Benjamin Franklin’s Electricity Day


“Either write something worth reading or do something worth writing.”

Benjamin Franklin


Benjamin Franklin’s electricity day was June 15, 1752.  His flying kite experiment during an electrical storm verified the identity of electricity in lightning.   During his eighty-five years, Benjamin Franklin accomplished many things on both sides of the Atlantic.  While recognized as one of America’s most influential Founding Fathers, his fame extended well beyond the borders of a young nation.  His scientific inventions and scientific inquiries were as remarkable as his political prowess.

Benjamin Franklin contributed to the emerging science of demography or population studies, linking the rate of growth to the availability of food supplies. During his stint as deputy postmaster, he researched the North Atlantic Ocean circulation patterns, curious that it took British packet ships departing from Falmouth, Cornwall, several weeks longer to reach New York than an average merchant ship, departing London, to reach Newport, Rhode Island.  This led to his famous Gulf Stream Chart published in 1770 in England, 1778 in France and 1786 in the US, which was virtually ignored.  As for the sea captains who could have shaved off 2 weeks of sailing, it took years for them to embrace his suggestion.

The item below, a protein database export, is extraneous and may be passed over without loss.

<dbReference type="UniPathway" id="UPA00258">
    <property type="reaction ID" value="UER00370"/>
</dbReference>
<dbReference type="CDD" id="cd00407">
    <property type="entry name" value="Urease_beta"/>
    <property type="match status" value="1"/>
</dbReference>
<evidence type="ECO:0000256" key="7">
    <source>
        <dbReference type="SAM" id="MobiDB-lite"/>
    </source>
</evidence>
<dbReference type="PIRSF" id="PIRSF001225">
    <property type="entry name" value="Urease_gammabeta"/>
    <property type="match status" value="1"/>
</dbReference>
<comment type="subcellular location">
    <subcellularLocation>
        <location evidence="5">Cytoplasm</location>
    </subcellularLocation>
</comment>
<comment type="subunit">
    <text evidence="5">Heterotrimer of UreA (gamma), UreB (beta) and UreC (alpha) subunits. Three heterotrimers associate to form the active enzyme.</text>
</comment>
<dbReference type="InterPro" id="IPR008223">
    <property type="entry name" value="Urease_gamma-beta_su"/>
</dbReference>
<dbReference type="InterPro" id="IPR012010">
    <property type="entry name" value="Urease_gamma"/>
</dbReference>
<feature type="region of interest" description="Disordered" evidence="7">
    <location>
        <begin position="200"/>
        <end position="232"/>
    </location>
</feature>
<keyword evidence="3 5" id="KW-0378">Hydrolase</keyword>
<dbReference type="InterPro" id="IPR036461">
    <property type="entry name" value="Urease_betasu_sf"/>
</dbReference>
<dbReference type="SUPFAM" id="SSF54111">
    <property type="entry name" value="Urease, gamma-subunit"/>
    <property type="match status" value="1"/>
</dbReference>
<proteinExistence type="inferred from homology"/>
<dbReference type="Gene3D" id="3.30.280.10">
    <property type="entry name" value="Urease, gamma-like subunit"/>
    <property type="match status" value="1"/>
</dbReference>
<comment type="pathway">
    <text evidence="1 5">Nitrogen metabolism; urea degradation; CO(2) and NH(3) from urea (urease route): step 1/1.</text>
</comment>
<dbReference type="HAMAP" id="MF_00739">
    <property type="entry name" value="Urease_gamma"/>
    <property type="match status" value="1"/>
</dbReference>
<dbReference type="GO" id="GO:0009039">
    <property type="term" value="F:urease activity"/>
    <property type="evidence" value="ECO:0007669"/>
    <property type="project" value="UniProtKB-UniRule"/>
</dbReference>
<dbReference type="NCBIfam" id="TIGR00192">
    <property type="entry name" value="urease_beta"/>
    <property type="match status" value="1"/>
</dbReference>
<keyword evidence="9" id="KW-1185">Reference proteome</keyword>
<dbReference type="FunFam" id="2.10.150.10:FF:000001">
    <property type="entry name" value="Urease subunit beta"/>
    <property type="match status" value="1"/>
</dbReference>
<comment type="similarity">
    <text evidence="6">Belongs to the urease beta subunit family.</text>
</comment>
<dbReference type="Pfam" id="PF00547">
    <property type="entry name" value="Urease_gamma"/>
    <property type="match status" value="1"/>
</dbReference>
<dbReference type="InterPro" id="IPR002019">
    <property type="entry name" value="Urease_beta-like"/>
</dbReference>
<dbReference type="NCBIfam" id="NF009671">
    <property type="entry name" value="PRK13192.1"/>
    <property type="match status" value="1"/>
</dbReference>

Franklin had many ideas:  the concept of cooling, observations on electrical conductivity, oceanography, meteorology and geo-engineering.  My personal favourite, and one that I read every time I must make an important decision, is his letter to Joseph Priestley which outlines the concept of “Pro and Con.” 

… my Way is, to divide half a Sheet of Paper by a Line into two Columns, writing over the one Pro, and over the other Con. Then during three or four Days Consideration I put down under the different Heads short Hints of the different Motives that at different Times occur to me for or against the Measure. When I have thus got them all together in one View, I endeavour to estimate their respective Weights; and where I find two, one on each side, that seem equal, I strike them both out: Read full letter here.

Benjamin Franklin